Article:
• Price
  • Ability to audit quality and security
  • Can customize
  • Anybody can fix bugs
  • Access to the source can help with troubleshooting and document proper usage
  • You do not risk getting stranded if the vendor loses interest in the product or encounters solvency issues

Price as the basis of choosing open source

Vendors of commercial software, facing an open source competitor, have been known to offer the adage: “It’s only free if your time is worth nothing”1 – implying that use of open source is tantamount to declaring yourself worthless.

Is open source really free? Usually no, but …

All software has some cost of operation:

  • Unless the software is a virus, you have to install it.
  • Often you have to configure it.
  • Unless the version you install never has a bug fix, and never has an enhancement, you will engage in some form of maintenance.

From the user perspective, the question to ask is not “Is it free?” but “How does the non-zero cost compare to the non-zero cost of alternatives?”

There are examples of open source software that are cheaper, or the same cost as commercial substitutes. But there are also open source specimens that have huge learning curves and operational costs.

As the 24×7 support person for my family at large, I can attest that the Firefox browser is as “free” as a commercial alternative such as Internet Explorer. My mom or my dad can install it, and use it, without help. But that doesn’t mean I’d extrapolate this result to something like a non-commercial distribution of OpenStack.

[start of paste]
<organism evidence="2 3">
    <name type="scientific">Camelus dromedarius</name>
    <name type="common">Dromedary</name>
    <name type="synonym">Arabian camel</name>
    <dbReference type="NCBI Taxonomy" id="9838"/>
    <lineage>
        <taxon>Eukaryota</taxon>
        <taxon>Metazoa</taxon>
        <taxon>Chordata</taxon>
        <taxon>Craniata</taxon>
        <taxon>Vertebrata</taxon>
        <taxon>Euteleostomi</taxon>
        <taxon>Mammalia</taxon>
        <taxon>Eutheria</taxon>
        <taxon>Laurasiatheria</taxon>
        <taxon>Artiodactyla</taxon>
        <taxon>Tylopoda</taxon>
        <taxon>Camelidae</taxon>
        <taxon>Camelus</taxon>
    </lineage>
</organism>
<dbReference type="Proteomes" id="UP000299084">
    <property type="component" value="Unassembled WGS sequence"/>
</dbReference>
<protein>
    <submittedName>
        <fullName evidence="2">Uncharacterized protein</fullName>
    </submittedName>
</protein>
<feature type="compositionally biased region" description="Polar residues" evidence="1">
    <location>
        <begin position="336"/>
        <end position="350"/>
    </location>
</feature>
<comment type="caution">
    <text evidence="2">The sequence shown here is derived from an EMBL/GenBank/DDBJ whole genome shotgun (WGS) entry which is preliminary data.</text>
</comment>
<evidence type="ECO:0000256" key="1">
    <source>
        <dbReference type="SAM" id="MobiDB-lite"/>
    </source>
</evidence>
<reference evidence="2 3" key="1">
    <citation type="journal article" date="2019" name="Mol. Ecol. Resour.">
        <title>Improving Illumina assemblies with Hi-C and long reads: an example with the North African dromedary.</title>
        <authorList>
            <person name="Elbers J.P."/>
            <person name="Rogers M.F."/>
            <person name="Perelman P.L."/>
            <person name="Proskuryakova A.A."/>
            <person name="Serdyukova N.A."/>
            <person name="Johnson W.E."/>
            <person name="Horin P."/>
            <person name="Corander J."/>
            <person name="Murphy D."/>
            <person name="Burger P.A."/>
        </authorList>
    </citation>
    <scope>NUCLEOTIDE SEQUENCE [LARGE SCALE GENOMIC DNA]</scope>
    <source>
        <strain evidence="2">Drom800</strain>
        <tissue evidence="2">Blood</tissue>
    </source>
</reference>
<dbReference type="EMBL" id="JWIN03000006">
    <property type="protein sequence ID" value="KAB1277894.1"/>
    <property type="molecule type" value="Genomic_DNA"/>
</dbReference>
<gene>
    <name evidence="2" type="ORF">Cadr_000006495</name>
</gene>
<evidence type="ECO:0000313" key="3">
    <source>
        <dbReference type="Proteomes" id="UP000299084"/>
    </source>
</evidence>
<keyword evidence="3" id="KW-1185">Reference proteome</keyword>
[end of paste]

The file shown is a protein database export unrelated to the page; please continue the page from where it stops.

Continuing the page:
Open source software with low cost of ownership tends to have these characteristics:

  • It’s popular (large base of users)
  • It’s been out for a long time, and iteratively improved during its lifetime

Popularity usually results in vigorous community driven expenditure on features, including ease of use and documentation, leading to lower cost of ownership.

Even if an open source software offering is relatively expensive to deploy and operate, sometimes the proper response from a user should be “So what”.

Users are not alike – and I submit that there is a distribution continuum between these 2 extremes:

  1. Users are willing to spend any amount of money to save time and labor cost.
  2. Users who are will to spend any amount of labor and time to save licensing cost.

In other words, for some number of users, the response to “Is it free?” is “So what, I don’t care”.

  • If you have a high margin, business, with no desire to manage a larger IT staff. Acquisition price might be a minor consideration.
  • If you are an education institution, with a near zero budget, and lots of cheap labor (=students), free licensing might be your only viable solution.

The next post in this series will discuss some of the other reasons a consumer might prefer open source software…

  1. Many vendors engage in the “it’s only free if your time is worth nothing” counter to open source, but rather than going negative on a competitor, I’ll point to an example from my own employer: link. For some, this could be a valid argument, but for others no.